» http://www.cepro.pi.gov.br/download/201310/CEPRO13_aab5263f9a.pdf
  • 8
    Escolas Médicas no Brasil [Internet]. 2018 [citado 9 Mar 2018]. Disponível em: http://www.escolasmedicas.com.br/
    » http://www.escolasmedicas.com.br
  • 9
    Lei Complementar nº 87, de 22 de Agosto de 2007. Estabelece o Planejamento Participativo Territorial para o Desenvolvimento Sustentável do Estado do Piauí e dá outras providências Piauí, Diário Oficial da União. 22 Ago 2007 [citado 9 Fev 2018]. Disponível em: http://www.antigoseplan.pi.gov.br/uapr/lei87_22-08-2007.pdf
    » http://www.antigoseplan.pi.gov.br/uapr/lei87_22-08-2007.pdf
  • 10
    Lei 13.651, de 11 de Abril de 2018. Cria a Universidade Federal do Delta do Parnaíba (UFDPar), por desmembramento da Universidade Federal do Piauí (UFPI), e cria a Universidade Federal do Agreste de Pernambuco (Ufape), por desmembramento da Universidade Federal Rural de Pernambuco (UFRPE). Brasília; 2018 [citado 20 Abr 2018]. Disponível em: http://www.planalto.gov.br/ccivil_03/_ato2015-2018/2018/lei/L13651.htm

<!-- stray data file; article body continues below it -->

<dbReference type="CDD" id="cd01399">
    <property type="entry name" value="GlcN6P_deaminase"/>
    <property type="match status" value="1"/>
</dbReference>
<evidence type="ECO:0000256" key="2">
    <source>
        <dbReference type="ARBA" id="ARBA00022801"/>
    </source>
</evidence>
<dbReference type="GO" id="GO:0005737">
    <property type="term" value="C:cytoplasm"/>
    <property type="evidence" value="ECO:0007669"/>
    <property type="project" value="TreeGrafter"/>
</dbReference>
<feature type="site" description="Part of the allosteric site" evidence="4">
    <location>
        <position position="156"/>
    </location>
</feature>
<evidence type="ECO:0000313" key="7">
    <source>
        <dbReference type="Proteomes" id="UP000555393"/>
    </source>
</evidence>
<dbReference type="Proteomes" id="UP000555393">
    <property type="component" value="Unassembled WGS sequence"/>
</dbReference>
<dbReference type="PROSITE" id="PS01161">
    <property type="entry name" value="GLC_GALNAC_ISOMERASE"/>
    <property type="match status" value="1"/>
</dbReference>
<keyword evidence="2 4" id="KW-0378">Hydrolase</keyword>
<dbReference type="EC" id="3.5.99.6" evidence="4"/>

» http://www.planalto.gov.br/ccivil_03/_ato2015-2018/2018/lei/L13651.htm
  • 11
    Bourdieu P. As regras da arte: gênese e estrutura do campo literário. São Paulo: Companhia das Letras; 1996.
  • 12
    Geertz C. A interpretação das culturas. Rio de Janeiro: Guanabara-Koogan; 1989.
  • 13
    Pedrosa JIS. Ação dos atores institucionais na organização da saúde pública no Piauí: espaços e movimentos [tese]. Campinas (SP): Faculdade de Ciências Médicas, Universidade Estadual de Campinas; 1997.
  • 14
    Lourau R. Análise institucional. 2a ed. Rio de Janeiro: Vozes; 1995.
  • 15
    Figueirêdo EG. Integração do currículo modular do curso de medicina da UFPI/Campus Ministro Reis Velloso [dissertação]. Teresina (PI): Universidade Federal do Piauí; 2017.
  • 16
    Mennin SP, Kaufman A. The change process and medical education. Med Teach. 1989; 11(1):9-16.
  • 17
    Melo LP, Santos M, Câmara RBG, Braga LP, Oliveira ALO, Pinto TR, et al. A escola multicampi de ciências médicas da Universidade Federal do Rio Grande do Norte, Brasil, no contexto do Programa Mais Médicos: desafios e potencialidades. Interface (Botucatu). 2017; 21 Suppl 1:1333-43.
  • 18
    Freire P. Pedagogia da autonomia: saberes necessários à prática educativa. 36a ed. São Paulo: Paz e Terra; 1999.
  • 19